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Military Suicide

$800.00 $409.00

SKU: MSUI-DVD Category: Tag:

Description

There are 14 Continuing Education Units included with this course.


Military Suicide is a comprehensive and biblically-based training program that helps to identify and assist our military servicemen and women who are contemplating suicide. This course offers everything you need to incorporate effective prevention and intervention strategies for your practice or ministry, focusing specifically on ministering to veterans and current military members and their families.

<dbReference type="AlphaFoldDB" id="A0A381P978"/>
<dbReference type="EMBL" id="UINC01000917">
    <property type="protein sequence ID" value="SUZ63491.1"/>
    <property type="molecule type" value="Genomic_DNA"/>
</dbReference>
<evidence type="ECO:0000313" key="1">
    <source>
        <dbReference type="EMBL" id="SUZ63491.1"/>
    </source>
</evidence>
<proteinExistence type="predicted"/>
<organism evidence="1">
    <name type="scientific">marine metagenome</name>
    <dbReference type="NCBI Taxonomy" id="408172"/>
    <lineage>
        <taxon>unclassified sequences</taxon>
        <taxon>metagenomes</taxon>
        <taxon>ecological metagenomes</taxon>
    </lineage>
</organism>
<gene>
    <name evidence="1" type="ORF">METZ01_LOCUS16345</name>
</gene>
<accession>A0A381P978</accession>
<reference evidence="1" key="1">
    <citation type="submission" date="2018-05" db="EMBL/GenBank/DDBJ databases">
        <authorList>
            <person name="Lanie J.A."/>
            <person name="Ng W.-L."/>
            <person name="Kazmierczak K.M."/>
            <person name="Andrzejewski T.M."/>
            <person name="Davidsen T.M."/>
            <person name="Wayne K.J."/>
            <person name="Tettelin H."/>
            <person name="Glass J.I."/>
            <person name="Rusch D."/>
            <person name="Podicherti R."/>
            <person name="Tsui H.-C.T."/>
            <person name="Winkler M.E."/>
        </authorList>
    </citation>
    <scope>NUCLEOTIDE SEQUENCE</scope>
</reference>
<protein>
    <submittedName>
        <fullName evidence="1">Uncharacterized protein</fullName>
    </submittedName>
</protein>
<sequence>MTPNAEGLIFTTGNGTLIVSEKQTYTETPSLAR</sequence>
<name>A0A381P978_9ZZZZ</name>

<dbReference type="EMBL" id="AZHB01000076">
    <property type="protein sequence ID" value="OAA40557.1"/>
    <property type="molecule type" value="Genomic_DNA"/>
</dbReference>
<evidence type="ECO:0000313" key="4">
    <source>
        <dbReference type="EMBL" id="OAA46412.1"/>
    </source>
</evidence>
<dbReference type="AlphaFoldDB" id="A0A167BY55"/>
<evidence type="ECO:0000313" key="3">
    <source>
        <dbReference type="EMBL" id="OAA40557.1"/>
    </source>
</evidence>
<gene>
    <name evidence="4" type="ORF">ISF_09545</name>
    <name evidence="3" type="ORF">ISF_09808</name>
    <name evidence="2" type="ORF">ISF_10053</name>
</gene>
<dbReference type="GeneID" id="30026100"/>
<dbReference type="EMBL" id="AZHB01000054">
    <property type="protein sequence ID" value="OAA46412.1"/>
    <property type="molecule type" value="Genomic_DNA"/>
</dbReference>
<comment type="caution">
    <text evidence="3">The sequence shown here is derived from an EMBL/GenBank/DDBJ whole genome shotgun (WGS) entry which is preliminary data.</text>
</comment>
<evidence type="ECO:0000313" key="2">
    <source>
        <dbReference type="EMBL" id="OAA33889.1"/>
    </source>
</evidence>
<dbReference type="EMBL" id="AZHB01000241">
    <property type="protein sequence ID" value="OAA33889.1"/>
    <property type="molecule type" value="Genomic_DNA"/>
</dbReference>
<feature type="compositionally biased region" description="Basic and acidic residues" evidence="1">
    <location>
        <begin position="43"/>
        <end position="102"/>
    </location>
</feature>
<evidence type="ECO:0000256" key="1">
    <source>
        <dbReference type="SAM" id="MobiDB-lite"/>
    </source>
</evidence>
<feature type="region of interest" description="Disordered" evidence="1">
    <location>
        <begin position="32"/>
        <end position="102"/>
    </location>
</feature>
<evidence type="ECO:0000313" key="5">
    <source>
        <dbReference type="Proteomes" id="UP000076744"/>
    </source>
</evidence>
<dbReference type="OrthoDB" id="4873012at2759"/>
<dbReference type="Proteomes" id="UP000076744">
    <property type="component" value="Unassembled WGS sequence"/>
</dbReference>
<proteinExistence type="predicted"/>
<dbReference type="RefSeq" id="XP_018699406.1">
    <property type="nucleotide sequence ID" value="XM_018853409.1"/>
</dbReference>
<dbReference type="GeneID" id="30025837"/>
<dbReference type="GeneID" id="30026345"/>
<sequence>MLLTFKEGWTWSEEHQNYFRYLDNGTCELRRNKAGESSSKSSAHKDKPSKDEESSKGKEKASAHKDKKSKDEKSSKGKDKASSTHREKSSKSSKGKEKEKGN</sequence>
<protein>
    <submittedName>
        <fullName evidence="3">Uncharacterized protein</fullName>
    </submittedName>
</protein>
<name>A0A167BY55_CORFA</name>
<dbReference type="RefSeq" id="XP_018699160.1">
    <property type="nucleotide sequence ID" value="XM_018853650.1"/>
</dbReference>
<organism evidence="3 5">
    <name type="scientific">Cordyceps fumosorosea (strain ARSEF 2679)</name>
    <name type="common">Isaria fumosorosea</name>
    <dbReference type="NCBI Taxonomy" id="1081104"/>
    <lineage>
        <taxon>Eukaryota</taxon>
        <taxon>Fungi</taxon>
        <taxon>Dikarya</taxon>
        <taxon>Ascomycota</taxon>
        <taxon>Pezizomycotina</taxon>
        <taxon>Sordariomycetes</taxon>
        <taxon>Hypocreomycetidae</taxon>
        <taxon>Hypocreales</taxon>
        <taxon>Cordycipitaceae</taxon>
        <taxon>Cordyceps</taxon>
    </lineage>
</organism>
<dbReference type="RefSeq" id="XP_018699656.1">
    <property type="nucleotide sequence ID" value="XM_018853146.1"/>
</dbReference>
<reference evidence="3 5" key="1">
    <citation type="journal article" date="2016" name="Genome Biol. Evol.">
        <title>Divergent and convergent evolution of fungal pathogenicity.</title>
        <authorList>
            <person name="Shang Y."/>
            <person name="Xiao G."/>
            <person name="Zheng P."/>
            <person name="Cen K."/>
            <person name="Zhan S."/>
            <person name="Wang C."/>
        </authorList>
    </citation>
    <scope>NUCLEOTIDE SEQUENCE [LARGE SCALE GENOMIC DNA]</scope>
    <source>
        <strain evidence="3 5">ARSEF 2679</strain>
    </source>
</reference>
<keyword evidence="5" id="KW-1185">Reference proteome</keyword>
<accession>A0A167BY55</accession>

Course Lessons

MSIP 101: The Dynamics of Suicide: What, Why, Who and How

A spiritual battle takes place every day between light and dark, and suicide risk is a battleground. In this presentation, Jennifer Cisney Ellers describes factors that increase suicide risk, as well as common methods, risk factors, and ways to help.

 

MSIP 102: Choosing to Die: A Model of Understanding

Jennifer Cisney Ellers reviews Dr. Thomas Joiner’s model of understanding how and why suicide occurs. It is important for caregivers to provide preventative support, education and training in these situations.

 

MSIP 103: A Theology of Suicide: Biblical Principles and a Christian Response

Our Christian response to suicide needs to be one of confronting bad theology and thinking; encouraging people against using trite statements and, instead, urging good theology and practices; and practicing the ministry of presence. Ultimately, we can trust the Lord and know His love is powerful.